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1. Road rage
(STORY MAP)

2. Pavement or depravement?

3. Spreading like weeds

4. Amphibian perambulations

5. Down the corridor

 

 

 

 

 

 

 

 

 

 

 

 

 

 

 

 

 

 

 

 

 

 

 

 

 

 

 

 

 

 

 

 

 

 

 

 

 

 

 

 

 

 

Could habitat corridors help to reverse fragmentation of prairies and forests?

  Road to redemption?
butterfly on a starIf roads are barriers to the movement of species, habitat corridors are the opposite: paths between preserves that, ideally, allow native species to recolonize -- move to -- new quarters. Like the concern about roads themselves, the idea of corridors reflects the theory of island biogeography. Species are prone to extinction on small patches of habitat. If those patches cannot be enlarged, why not link them with "corridors" of suitable habitat?

Corridors caught on among conservationists. In Costa Rica for example, conservationists suggested linking a string of large national parks into a mega-park that would, ideally, allow large carnivores like the panther to roam.

The idea grew into the Mesoamerican Biological Corridor, which stretches -- on paper -- through eight countries from Mexico to Panama. And despite difficult politics and economics (see "Bold Conservation Project..." in the bibliography), the corridor does provide an organizing principle for choosing conservation objectives.

brown butterflies (with yellow fringed black spots) on green leaves
Two (endangered) St. Francis Satyr butteflies mate in the North Carolina woods. Photo courtesy Nick Haddad

Nagging question
But here's a question: Do corridors actually work as highways for desired species? The simple question is difficult to answer simply, because creating corridors is a slow, expensive proposition. Nevertheless, new data indicates that species that need specialized habitats do follow corridors, at least on the small scale susceptible to experiment

"Ten years ago there was basically no scientific evidence for corridors," says Nick Haddad, an assistant professor of zoology at North Carolina State University. Now, he says, evidence for "the idea that corridors do support movement and gene flow is accumulating through experiments, and through the observational studies that can be much larger."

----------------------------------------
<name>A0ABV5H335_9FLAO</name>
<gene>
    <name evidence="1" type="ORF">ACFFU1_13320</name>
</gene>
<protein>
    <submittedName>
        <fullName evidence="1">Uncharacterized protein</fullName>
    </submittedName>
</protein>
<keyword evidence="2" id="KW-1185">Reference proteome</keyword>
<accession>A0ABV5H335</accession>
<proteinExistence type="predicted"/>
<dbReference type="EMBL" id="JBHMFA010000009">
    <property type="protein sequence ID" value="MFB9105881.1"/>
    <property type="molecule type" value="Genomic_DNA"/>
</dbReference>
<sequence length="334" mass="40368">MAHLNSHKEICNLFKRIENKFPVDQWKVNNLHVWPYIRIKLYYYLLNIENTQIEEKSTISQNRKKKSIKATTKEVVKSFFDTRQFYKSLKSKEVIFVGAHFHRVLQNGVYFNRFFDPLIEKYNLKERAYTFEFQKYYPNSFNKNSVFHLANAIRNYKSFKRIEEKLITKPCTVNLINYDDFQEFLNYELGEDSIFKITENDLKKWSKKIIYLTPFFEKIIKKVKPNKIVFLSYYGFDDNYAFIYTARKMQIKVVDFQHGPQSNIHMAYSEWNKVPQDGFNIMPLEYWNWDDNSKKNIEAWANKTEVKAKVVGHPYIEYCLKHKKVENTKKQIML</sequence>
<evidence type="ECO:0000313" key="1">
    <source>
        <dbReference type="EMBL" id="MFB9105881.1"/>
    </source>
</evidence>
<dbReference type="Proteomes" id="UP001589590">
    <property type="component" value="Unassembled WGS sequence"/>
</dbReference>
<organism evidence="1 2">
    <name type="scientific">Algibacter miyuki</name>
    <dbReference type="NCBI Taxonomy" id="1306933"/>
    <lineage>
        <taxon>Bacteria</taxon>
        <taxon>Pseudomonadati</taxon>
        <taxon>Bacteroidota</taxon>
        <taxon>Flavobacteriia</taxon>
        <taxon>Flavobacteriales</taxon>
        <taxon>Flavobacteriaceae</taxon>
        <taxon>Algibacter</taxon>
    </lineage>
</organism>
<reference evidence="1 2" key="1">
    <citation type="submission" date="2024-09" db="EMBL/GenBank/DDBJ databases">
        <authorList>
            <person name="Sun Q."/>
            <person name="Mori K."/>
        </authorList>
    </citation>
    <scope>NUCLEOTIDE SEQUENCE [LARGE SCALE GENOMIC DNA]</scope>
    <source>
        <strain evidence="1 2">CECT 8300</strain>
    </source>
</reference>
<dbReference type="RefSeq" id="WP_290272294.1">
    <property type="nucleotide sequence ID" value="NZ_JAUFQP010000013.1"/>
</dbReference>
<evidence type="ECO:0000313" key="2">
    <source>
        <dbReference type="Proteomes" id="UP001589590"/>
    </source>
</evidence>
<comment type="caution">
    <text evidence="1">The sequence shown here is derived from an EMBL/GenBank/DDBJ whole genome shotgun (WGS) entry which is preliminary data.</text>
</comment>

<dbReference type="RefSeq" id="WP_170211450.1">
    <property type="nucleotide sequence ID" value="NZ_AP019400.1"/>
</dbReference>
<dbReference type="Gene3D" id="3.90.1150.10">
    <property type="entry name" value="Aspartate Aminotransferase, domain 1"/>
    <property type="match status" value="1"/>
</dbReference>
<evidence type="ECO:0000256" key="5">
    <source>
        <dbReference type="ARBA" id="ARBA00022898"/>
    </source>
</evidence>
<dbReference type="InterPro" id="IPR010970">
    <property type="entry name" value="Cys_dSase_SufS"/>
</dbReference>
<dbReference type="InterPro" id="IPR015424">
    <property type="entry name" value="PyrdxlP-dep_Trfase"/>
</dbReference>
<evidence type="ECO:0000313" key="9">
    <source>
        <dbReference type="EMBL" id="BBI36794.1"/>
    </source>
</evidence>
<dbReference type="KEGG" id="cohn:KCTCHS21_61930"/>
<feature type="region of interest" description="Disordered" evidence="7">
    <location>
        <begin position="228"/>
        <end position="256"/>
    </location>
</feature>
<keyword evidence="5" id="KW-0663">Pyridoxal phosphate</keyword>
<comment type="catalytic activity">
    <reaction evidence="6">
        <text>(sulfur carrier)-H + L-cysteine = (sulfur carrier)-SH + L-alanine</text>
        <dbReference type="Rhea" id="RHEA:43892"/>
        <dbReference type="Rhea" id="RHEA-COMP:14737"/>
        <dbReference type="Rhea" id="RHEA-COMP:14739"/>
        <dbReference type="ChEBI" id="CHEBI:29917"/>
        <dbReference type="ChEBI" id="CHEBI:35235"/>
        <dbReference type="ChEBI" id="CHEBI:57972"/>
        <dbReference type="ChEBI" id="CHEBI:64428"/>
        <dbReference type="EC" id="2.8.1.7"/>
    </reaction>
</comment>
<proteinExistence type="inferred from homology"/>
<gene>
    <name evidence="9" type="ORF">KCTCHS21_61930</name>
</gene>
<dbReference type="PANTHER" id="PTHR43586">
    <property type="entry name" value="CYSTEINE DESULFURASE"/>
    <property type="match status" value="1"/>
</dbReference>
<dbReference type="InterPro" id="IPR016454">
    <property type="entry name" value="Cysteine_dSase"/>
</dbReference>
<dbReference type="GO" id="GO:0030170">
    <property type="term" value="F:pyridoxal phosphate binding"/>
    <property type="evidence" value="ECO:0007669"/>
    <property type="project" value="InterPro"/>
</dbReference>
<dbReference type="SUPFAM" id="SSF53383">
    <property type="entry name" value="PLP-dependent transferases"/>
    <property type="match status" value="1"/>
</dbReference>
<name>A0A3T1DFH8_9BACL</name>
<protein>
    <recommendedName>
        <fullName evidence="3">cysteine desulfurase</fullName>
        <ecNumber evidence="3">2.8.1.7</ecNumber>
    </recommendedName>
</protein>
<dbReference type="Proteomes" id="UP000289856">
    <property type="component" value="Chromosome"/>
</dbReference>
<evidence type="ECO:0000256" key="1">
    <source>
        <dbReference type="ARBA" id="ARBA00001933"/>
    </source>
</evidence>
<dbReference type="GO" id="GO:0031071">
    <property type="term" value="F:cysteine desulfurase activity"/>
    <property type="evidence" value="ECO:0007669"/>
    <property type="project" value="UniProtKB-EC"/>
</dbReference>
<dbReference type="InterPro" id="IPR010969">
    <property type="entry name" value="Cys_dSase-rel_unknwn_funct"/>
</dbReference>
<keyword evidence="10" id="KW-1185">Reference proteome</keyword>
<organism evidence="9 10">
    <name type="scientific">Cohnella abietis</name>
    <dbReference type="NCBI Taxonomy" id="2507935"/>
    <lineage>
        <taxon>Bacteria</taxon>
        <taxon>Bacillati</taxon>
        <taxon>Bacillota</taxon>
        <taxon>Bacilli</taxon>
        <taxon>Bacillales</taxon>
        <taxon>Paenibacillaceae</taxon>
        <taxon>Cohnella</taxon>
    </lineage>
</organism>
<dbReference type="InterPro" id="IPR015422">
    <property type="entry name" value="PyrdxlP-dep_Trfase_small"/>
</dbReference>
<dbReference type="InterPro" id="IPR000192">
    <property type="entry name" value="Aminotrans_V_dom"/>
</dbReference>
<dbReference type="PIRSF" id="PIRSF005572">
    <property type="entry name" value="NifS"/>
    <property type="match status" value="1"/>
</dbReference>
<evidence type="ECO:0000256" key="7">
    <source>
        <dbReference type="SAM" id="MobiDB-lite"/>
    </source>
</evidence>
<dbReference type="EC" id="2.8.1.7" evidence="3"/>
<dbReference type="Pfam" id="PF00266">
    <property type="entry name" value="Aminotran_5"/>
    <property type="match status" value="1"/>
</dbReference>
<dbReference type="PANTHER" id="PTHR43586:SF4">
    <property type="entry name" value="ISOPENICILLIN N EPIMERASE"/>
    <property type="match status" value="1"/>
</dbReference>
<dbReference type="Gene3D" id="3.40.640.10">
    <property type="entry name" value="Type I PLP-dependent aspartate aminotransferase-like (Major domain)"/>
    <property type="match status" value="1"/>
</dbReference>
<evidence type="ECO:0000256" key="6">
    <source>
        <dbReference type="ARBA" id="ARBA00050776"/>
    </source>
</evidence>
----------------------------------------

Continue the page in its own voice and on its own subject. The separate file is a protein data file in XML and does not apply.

A grassy corridor running through the pines.
The entrance to an experimental corridor, used to measure the movement of species through narrow strips of suitable habitat, at the Savannah River Ecology Laboratory. The 10 species studied preferred the regrowth to the pine forests. Nick Haddad.

Haddad helped run an experiment at the Savannah River Ecology Laboratory in South Carolina to test the movement of 10 species through artificial corridors. The lanes were created by sawing pine trees in a plantation forest, leaving an area with weedy, scrubby growth. Although biological corridors are seldom fashioned with chainsaws, Haddad says biological diversity was higher in the clearings. "It's a disturbed ecosystem... that is diverse and productive, in the middle of a pine forest that is not diverse or productive. Like other situations -- the ones that people actually care about -- a suitable habitat is surrounded by unsuitable habitat."

The study (see "Corridor Use..." in the bibliography), compared whether organisms moved more freely to patches of habitat that are connected by corridors. Although, every organism, whether rat, plant seed, or butterfly, moved better along the corridors, the conclusion was statistically significant only for five of the 10 species, because either too few patches were studied, or too few organisms showed up at the destination.

"We always saw that twice as many individuals had moved through the corridor," Haddad explains. "When we had a really low sample size, even if it was a large effect, we did not always see a statistically significant movement."

Still, he says, "We saw responses across plants, insects, and small mammals." The seeds, marked with a fluorescent dye, were found in bird droppings, he adds, indicating "that the birds are moving in the corridors, even though some are migratory birds that are moving hundreds or thousands of miles. You'd think that these corridors, a few hundred meters long, are so short that birds would not respond," but in fact they changed local animal behavior.

Diagram shows edge of stream with buffer area.
Revegetating corridors along streams reduces water pollution caused by farm-field runoff - and provides a way for animals to migrate from place to place. Photo courtesy Chesapeake Bay Program

This river is a highway
Back in the real world, biological corridors are starting to get built. In North Carolina, Haddad says, buffer strips along rivers and streams, primarily designed to stop sediment and fertilizer in surface water from polluting streams and harming the fishing industry, also offer a migration corridor to animals that depend on stream-bank habitat.

Having shown that corridors do help animals and plants move between experimental habitats, the next step is to probe their real-world effectiveness, Haddad says. "To work as intended, they have to promote movement, recolonization, and gene flow. The real question is, when does that have an impact on the sizes of populations, and biodiversity in a community?"

Future studies, he says, will approach these questions. After all, while the argument for corridors is logical, it is not airtight. Corridors may help desired plants -- or weed seeds -- reach new habitat. "We're trying to put together, what's the ultimate impact on plant populations," says Haddad. "Some interactions are positive... and some negative. Do corridors have a net positive effect, or does it cancel out?"

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